This manuscript consists of an introduction, two sections and a conclusion. The first section was devoted to the definition, conditions, and reality of public interests. The following conclusions were reached.
1- A public interest was defined as an issue that was not defined or identified in the legal sources, or one which was neither approved nor rejected by legal texts.
2- Adopting public interests must be controlled by a number of conditions:
a) The public interest should be reasonable by itself. It has nothing to do with the ritual acts.
b) It should not contradict any source of legislation.
c) It should be compatible with the general purposes of Shari'a and subsumable under a generally acknowledged principle of shari'a.
3- Verifying that an issue is a public interest is a matter of reasoning and judgment in which the general principles of shari'a must be taken into account. Furthermore, the public interest must be new and not stated in any source of legislation.
The second section was devoted to the contemporary applications of public interests in four areas pertaining to the family: pre-marriage medical tests, official documentation of the marriage contract, conducting research on the phenomenon of divorce in the Islamic society, and establishing special centers for family counseling.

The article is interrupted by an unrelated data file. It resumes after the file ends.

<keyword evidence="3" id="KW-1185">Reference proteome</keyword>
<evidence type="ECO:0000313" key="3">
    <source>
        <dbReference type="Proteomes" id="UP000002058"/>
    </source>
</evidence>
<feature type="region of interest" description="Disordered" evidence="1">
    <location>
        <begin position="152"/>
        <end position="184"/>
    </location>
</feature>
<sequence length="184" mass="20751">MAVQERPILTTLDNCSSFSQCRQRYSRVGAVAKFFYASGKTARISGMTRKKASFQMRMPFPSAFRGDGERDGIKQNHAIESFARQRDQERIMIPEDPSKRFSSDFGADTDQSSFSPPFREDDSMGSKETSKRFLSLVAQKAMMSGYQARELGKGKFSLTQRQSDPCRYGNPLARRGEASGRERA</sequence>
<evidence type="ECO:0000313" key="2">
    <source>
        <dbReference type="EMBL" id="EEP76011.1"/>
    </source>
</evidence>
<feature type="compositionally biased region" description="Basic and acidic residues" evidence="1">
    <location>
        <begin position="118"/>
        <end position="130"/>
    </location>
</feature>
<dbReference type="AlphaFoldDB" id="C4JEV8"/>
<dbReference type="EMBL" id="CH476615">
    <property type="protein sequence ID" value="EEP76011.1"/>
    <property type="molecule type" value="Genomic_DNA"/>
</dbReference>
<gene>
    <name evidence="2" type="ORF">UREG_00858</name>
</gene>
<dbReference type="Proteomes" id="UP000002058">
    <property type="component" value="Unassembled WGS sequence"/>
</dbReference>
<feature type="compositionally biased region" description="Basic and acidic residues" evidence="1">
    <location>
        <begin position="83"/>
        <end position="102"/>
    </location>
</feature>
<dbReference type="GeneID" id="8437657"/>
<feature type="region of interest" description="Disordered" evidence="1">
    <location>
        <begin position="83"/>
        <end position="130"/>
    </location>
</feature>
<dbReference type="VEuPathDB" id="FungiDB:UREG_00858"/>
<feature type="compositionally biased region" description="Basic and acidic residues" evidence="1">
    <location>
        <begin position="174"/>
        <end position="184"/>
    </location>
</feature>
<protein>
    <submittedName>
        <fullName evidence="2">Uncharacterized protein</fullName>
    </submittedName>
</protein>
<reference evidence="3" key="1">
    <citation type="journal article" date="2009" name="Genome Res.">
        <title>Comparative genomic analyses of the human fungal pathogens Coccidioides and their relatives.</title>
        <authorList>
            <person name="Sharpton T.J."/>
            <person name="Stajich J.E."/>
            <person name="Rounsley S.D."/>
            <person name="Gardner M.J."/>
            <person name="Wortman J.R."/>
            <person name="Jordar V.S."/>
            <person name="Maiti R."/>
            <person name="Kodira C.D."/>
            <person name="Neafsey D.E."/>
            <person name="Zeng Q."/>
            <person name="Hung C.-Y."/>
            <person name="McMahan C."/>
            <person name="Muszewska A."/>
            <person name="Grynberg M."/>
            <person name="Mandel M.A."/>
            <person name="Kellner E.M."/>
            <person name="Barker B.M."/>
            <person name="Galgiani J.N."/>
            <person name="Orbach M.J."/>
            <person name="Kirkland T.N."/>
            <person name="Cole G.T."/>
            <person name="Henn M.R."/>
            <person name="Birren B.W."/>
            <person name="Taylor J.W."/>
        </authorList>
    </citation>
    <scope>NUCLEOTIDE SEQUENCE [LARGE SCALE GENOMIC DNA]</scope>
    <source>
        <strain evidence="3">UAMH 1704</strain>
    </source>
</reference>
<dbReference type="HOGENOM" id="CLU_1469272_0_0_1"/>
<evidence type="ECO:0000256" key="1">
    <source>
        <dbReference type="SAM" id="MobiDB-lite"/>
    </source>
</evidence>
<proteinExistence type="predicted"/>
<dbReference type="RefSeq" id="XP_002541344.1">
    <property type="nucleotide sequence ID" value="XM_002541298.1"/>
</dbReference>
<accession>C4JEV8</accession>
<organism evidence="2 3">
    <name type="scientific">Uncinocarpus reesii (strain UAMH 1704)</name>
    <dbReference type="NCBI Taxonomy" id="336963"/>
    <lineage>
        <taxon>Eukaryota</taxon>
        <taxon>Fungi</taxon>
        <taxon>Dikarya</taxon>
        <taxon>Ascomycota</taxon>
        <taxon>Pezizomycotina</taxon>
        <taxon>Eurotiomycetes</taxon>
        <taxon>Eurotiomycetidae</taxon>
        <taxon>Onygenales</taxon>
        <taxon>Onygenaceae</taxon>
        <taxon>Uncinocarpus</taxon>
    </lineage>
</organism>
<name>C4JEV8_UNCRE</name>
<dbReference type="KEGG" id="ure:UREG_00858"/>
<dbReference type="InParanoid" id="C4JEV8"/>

The findings of the research revealed that these contemporary issues were not handled in the legal texts, and thus they can be considered public interests because they do not violate any legal rule, and they serve noble purposes such as protecting the self and others, maintaining and protecting the marriage contract, and protecting people from the evils of divorce. All these are general purposes of shari'a. In conclusion, the research findings showed that using public interests is compatible with shari'a rules. In addition, the activation of public interests emphasizes the suitability of the Islamic shari'a to each time and place
"Public Interests and their Contemporary Applications on the Family,"
UAEU Law Journal: Vol. 2006:
27, Article 3.
Available at: https://scholarworks.uaeu.ac.ae/sharia_and_law/vol2006/iss27/3